Dark Days for America? Big Tech Wields Cudgel on Conservative Voices
Along with the president, conservatives de-platformed in a coordinated operation.
It will probably go down as the Friday Night massacre. Only it didn’t end Friday night and it won’t end for quite a while.
On Friday night, Twitter permanently banned President Trump’s account. The move was soon followed by Facebook and Instagram.
Over the weekend, scores of conservative voices – those who have never advocated for any violence – had also been de-platformed. The ones who still had a voice watched as their followers disappeared by the tens of thousands.
Entire communities were wiped off of Facebook – like the Walkaway movement, a peaceful group of “red-pilled” former Leftists, which had a half a million followers on the platform.
By Sunday morning, Big Tech had shut down Parler, a free-speech app that deigned not to censor any voices, conservatives included. In a coordinated effort, Google and Apple deleted Parler app from their stores and Amazon, whose server hosted the app, took it off-line.
In addition, CNN launched a campaign to get cable carriers to refuse to air Fox News as well as other conservative channels. On its website, CNN’s Senior Media Reporter Oliver Darcy wrote,
“It’s hard, for instance, to imagine they’d carry a fringe and conspiratorial network like InfoWars. So why do AT&T (which I should note is CNN’s parent company), CenturyLink, and Verizon carry OAN? Why do AT&T, CenturyLink, Verizon, Comcast, Charter, and Dish carry Newsmax? And why do they all carry Fox — which is, frankly, at times just as irresponsible and dangerous with its platform as its smaller competitor networks?”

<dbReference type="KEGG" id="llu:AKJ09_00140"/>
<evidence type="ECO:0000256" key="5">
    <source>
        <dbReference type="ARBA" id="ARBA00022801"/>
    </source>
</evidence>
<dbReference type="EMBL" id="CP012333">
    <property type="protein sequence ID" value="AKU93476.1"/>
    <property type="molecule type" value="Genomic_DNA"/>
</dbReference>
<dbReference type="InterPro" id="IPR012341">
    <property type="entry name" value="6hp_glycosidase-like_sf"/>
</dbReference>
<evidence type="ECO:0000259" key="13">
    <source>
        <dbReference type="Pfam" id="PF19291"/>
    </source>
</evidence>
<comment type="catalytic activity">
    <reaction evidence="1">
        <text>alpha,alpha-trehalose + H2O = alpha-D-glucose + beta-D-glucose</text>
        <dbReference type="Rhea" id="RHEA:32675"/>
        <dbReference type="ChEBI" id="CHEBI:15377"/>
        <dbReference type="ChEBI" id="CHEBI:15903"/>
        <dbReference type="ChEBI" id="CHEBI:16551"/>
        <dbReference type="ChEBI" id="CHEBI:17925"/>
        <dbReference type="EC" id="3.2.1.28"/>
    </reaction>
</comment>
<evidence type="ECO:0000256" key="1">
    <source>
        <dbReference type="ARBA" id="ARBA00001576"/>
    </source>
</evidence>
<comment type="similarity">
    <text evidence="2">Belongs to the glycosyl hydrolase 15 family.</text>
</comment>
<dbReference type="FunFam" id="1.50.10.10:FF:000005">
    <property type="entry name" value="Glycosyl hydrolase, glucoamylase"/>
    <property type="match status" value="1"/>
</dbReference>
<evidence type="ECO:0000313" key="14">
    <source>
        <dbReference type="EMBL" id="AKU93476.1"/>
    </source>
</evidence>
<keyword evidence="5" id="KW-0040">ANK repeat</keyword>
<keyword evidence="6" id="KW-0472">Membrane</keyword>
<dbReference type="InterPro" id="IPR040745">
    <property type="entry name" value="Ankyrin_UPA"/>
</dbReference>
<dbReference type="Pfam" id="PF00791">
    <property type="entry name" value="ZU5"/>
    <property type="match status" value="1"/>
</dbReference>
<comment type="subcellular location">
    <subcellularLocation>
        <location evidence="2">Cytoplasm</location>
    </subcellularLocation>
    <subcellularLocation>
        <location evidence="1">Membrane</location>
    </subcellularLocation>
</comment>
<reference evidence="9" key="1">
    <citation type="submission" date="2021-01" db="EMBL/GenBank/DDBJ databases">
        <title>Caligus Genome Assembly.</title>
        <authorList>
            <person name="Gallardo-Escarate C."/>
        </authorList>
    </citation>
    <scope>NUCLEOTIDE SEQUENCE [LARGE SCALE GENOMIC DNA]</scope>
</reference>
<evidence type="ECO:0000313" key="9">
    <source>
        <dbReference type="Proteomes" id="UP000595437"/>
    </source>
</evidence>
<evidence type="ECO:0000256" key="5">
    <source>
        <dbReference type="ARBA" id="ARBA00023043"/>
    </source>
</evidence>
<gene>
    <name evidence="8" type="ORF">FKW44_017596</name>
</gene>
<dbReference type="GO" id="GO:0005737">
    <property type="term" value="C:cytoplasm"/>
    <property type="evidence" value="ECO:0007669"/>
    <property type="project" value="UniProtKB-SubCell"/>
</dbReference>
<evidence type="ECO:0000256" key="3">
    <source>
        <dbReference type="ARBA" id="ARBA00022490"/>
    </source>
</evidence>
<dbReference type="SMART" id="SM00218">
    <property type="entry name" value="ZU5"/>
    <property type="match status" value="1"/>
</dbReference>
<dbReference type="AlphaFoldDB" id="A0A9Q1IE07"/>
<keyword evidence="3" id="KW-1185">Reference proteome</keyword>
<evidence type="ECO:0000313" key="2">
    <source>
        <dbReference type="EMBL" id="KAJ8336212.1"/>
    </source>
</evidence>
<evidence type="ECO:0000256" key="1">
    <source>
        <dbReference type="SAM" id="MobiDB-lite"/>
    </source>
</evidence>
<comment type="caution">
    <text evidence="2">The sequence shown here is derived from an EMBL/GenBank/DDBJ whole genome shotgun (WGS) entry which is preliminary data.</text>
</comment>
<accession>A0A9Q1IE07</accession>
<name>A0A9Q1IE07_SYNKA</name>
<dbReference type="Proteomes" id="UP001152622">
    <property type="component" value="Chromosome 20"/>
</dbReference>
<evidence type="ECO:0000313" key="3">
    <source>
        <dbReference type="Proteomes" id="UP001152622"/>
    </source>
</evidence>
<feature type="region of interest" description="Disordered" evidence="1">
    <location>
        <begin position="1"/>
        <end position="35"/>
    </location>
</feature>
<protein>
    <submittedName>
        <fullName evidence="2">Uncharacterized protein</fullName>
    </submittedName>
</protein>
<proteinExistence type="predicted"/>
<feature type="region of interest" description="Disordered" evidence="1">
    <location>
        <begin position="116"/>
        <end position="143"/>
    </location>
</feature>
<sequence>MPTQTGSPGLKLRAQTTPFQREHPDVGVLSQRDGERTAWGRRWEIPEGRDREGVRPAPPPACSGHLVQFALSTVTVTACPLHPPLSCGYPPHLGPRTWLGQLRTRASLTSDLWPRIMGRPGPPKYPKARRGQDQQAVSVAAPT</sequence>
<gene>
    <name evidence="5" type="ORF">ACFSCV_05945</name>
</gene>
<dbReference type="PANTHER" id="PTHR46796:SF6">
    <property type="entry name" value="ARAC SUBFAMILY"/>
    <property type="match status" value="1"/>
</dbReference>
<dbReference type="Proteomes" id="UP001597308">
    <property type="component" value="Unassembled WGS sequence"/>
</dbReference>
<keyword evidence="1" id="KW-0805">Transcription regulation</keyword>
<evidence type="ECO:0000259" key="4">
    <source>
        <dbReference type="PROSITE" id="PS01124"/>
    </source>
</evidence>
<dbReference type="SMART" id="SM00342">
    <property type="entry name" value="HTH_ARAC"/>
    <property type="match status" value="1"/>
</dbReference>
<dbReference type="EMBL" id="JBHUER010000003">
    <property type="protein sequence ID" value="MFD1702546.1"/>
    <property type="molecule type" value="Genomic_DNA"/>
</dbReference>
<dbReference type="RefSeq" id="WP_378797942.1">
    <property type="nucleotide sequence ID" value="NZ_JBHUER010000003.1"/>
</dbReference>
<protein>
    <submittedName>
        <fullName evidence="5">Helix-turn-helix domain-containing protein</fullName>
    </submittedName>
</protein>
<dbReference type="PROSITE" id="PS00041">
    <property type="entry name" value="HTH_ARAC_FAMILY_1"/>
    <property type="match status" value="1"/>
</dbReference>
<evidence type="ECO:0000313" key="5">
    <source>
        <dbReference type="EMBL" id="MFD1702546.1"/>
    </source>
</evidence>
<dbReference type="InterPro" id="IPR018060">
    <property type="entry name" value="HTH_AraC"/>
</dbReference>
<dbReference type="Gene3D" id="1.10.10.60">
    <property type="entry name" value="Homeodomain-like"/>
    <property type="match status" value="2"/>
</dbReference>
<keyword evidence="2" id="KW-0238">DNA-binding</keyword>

Also over the weekend, passengers on a Delta flight were reportedly thrown off the plane after having a private conversation in support of President Trump.
NEW: @Delta Airlines removes Trump supporters from aircraft after having a private conversation about their support of President Trump. pic.twitter.com/dY1Q0ZHeuf
— Katie Daviscourt🇺🇸 (@KatieDaviscourt) January 9, 2021
BlazeTV journalist Elijah Schaffer as well as YouTube influencer Karlyn Borysenko, among others, were put on the government’s no-fly list following the events at the Capitol in which pro-Trump demonstrators invaded the building. Schaffer had police permission to enter the Capitol building to document the events. Borysenko, a prominent voice in the Walkaway movement, attended the peaceful “Stop the Steal Rally” in Washington, D.C., and was nowhere near the inside of the Capitol building.
Many more examples could be added to this list.
Free speech, along with the right to peaceful protest and freedom of movement, are the linchpins of our liberty. Without these rights – all of which are guaranteed to us by the Constitution – we are no different from communist China or the former Soviet Union.
Big Tech has been engaging in the suppression of free speech for months. But what was previously a slippery slope to censorship of conservative voices suddenly became an avalanche over the weekend taking us to a new reality.